I have consistently encountered an error when trying to use Meshes with the newer versions of D3D9. So, at the moment, this article is only for the old versions of D3D9. Now, we're going to add meshes into our 3D world. Meshes are simply pre-constructed 3D models that we can import into our DirectX application. X files can be created by applications such as Milkshape or, if you have an extra arm, 3DS Max. I have a few simple ones for demonstration purposes.
To load a mesh, we, of course, need a declaration for the mesh. Since we will also need to load textures and materials for the mesh, we set up an array of those:
    Dim MasterMesh As Mesh
    Dim MMMtrls() As Material
    Dim MMTxtrs() As Texture
Now, to actually load our mesh into existence - if we do not need to use the texture or material in the mesh, we can load the mesh using the easy Mesh.FromFile:
        MasterMesh = Mesh.FromFile(Application.StartupPath & "\tree.x", MeshFlags.SoftwareProcessing, D9)

        'You can use the one above if you have a material and texture that you will be supplying to the mesh.

        'However, the material and texture can be included within the .x file.
But if we actually have materials and textures in the file that we want to use (which is usually the case), we need to load those when we load the .x file. This is aided by an array of extended materials which gets filled if you pass it into the .FromFile function:
        Dim Ems() As ExtendedMaterial, LV As Integer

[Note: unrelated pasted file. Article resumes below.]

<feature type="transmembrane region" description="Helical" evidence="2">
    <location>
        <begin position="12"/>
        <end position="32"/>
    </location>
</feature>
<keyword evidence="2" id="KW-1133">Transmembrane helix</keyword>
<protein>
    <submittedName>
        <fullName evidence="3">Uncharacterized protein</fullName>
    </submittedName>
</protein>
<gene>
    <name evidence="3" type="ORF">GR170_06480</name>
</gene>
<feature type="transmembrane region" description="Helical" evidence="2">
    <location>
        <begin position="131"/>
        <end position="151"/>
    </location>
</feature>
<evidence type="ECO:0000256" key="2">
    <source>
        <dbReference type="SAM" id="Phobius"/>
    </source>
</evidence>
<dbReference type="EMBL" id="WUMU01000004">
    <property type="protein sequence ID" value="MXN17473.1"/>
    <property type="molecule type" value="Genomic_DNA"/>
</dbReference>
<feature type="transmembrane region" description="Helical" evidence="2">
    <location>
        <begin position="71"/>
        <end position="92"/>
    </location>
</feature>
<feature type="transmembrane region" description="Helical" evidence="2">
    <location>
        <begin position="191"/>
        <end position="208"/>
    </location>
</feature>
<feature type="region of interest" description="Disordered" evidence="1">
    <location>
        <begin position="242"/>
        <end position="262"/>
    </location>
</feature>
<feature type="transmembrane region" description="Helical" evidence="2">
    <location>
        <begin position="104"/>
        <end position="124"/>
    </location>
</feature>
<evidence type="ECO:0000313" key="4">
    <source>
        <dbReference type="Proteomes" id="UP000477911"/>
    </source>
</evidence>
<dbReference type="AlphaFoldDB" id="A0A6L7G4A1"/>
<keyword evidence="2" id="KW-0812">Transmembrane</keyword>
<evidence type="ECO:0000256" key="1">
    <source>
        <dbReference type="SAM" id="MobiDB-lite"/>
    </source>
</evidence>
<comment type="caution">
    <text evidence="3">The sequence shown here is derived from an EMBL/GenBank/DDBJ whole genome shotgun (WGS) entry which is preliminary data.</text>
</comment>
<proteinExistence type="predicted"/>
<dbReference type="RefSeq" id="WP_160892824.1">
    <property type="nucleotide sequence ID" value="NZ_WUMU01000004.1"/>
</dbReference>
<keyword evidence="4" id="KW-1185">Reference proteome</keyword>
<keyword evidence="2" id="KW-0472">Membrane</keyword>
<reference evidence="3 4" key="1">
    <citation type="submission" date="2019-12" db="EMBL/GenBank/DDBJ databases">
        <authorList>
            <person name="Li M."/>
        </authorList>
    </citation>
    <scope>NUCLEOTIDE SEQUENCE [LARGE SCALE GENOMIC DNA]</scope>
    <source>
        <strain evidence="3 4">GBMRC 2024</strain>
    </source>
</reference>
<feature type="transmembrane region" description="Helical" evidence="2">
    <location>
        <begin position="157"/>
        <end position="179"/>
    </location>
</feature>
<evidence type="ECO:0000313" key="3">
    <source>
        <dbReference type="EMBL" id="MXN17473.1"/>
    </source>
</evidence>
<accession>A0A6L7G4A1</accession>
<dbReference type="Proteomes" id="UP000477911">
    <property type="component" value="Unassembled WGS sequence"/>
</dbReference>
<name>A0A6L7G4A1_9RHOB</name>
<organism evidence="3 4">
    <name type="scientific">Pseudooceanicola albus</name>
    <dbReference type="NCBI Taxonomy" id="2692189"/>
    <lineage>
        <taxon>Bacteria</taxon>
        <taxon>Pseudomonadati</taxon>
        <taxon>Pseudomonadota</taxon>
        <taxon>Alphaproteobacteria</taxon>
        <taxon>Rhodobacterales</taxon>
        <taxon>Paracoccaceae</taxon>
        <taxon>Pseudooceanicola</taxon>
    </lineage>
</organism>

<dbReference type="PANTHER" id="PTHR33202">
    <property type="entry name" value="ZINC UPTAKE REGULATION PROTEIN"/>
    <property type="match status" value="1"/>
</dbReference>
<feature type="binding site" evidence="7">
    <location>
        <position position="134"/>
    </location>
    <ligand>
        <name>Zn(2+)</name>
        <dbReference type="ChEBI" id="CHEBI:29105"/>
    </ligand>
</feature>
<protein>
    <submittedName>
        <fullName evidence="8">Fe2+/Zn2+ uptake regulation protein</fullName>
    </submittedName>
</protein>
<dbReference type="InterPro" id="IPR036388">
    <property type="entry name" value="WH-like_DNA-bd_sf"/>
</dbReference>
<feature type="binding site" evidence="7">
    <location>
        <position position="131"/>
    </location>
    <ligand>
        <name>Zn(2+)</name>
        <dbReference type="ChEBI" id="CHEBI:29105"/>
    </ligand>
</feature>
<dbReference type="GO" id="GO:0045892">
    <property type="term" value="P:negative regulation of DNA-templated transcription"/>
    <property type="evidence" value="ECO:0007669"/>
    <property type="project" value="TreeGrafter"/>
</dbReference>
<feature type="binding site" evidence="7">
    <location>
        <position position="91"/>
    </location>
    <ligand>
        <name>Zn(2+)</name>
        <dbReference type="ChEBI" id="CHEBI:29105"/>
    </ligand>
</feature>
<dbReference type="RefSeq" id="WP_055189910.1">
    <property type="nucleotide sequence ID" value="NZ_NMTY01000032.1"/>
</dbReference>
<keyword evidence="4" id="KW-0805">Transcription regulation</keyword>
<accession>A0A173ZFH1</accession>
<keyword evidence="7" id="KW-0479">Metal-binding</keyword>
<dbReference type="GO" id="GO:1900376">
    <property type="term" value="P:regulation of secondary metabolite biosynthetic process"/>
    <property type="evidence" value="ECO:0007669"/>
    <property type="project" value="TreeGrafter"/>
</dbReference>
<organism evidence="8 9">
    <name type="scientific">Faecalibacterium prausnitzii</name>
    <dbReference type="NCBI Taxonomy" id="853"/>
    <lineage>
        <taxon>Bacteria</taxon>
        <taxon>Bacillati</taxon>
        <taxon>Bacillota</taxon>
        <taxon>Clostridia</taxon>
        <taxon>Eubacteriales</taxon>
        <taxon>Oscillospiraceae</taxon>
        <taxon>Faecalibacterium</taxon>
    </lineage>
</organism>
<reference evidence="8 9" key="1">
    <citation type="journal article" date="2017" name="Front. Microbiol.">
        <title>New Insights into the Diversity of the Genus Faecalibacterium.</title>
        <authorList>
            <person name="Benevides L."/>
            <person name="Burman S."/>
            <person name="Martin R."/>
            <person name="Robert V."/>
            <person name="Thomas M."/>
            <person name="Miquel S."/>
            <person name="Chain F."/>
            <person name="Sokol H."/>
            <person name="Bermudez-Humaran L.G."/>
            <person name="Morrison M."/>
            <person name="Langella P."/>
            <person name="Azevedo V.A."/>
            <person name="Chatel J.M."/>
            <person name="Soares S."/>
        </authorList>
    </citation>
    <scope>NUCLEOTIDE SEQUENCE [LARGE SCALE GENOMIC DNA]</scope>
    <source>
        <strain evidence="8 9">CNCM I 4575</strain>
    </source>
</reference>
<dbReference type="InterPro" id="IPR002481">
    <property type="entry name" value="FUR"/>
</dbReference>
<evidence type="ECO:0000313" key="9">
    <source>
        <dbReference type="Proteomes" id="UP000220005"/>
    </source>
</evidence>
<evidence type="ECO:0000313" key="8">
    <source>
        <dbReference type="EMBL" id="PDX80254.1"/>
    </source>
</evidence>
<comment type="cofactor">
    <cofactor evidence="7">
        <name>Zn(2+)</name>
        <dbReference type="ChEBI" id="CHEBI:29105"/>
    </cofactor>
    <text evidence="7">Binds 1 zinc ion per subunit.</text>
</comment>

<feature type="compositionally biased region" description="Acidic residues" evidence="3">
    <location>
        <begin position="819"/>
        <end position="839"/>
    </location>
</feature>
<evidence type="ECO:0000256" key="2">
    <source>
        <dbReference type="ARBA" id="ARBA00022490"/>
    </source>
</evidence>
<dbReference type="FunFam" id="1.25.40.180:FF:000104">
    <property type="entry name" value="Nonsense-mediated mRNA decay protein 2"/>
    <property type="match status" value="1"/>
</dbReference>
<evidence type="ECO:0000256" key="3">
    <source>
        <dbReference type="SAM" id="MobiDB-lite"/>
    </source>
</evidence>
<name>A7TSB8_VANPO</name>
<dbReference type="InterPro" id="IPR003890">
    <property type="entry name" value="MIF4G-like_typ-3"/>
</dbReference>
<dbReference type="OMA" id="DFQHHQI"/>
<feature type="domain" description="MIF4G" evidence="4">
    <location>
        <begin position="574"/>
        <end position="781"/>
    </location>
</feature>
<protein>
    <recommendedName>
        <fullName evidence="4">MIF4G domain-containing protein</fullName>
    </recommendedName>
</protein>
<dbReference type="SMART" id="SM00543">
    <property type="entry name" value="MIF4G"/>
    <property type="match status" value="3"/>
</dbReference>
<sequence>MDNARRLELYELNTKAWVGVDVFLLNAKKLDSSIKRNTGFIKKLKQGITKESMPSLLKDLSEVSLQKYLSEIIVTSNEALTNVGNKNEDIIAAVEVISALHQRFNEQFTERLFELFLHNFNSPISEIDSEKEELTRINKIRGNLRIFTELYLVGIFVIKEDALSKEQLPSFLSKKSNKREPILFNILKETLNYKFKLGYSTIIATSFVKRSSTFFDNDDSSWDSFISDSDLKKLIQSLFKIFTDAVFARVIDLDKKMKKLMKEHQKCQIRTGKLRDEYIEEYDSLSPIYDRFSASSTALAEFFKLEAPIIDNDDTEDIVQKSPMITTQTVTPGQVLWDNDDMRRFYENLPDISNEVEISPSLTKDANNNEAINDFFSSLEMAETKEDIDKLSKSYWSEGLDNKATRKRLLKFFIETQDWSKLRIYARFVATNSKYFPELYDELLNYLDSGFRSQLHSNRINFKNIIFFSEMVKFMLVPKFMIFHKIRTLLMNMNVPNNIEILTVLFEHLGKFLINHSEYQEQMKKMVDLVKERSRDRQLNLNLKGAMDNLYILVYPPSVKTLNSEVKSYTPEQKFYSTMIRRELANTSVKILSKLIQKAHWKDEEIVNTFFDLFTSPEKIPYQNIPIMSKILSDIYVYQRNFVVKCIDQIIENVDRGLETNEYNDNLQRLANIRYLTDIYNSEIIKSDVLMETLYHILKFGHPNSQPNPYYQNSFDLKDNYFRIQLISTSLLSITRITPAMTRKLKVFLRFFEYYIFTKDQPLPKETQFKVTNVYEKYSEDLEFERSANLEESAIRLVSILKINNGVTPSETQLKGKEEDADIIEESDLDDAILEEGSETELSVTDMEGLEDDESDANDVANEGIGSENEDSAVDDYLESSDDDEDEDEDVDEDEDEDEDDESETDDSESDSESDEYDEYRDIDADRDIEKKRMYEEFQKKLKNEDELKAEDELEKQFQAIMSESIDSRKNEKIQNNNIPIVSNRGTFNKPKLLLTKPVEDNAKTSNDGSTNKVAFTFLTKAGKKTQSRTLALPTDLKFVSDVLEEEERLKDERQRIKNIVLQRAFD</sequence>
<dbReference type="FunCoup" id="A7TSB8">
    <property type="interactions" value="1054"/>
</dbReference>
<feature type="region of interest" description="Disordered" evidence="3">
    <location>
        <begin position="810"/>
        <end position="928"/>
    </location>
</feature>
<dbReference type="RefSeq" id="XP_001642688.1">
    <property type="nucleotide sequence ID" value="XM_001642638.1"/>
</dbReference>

'Merely holds a material and a filename for a texture.

        MasterMesh = Mesh.FromFile("C:\tree.x", MeshFlags.Managed, D9, Ems)
        'Loads the mesh from file.  .x data goes into the Extended Material array.
And now, you have an array of ExtendedMaterials, which merely contain a material and a filename for a texture. Now, we fill in our material and texture array. Note: your textures should exist in the same folder as the mesh.
        'The number of entries corresponds to the number of materials and textures.
        MMMtrls = New Material(Ems.GetUpperBound(0)) {}
        MMTxtrs = New Texture(Ems.GetUpperBound(0)) {}

        For LV = 0 To Ems.GetUpperBound(0)
            MMMtrls(LV) = Ems(LV).Material3D
            'Set the material.  3D means DX3D.

            MMMtrls(LV).Ambient = MMMtrls(LV).Diffuse
            'Ambient property is lost within the loader or in the .x file.
            'But anyway, this property must be set in VB, otherwise your textures will be black when unlit.

            MMTxtrs(LV) = TextureLoader.FromFile(D9, Ems(LV).TextureFilename)

        'All of this information will be used when drawing the mesh.
Why would we have an array? Certain meshes are arranged in groups (called Subsets within DirectX) that may have different properties from the other subsets. For instance, the tree model has a subset for the actual bark of the tree (the bottom) and another subset for the leafy part of the tree (the top).
Now, to draw our mesh - since our mesh may be composed of several subsets, we need to draw each subset one by one. In addition, before we draw our subset, we need to apply the correct material and the correct texture before we draw our subset so that our subset appears as we expect it to.
        For LV = 0 To MMMtrls.GetUpperBound(0)
            D9.Material = MMMtrls(LV)
            'Set the appropriate material for this subset.
            D9.SetTexture(0, MMTxtrs(LV))
            'And the appropriate texture.

            'Then draw the mesh subset.


.vb file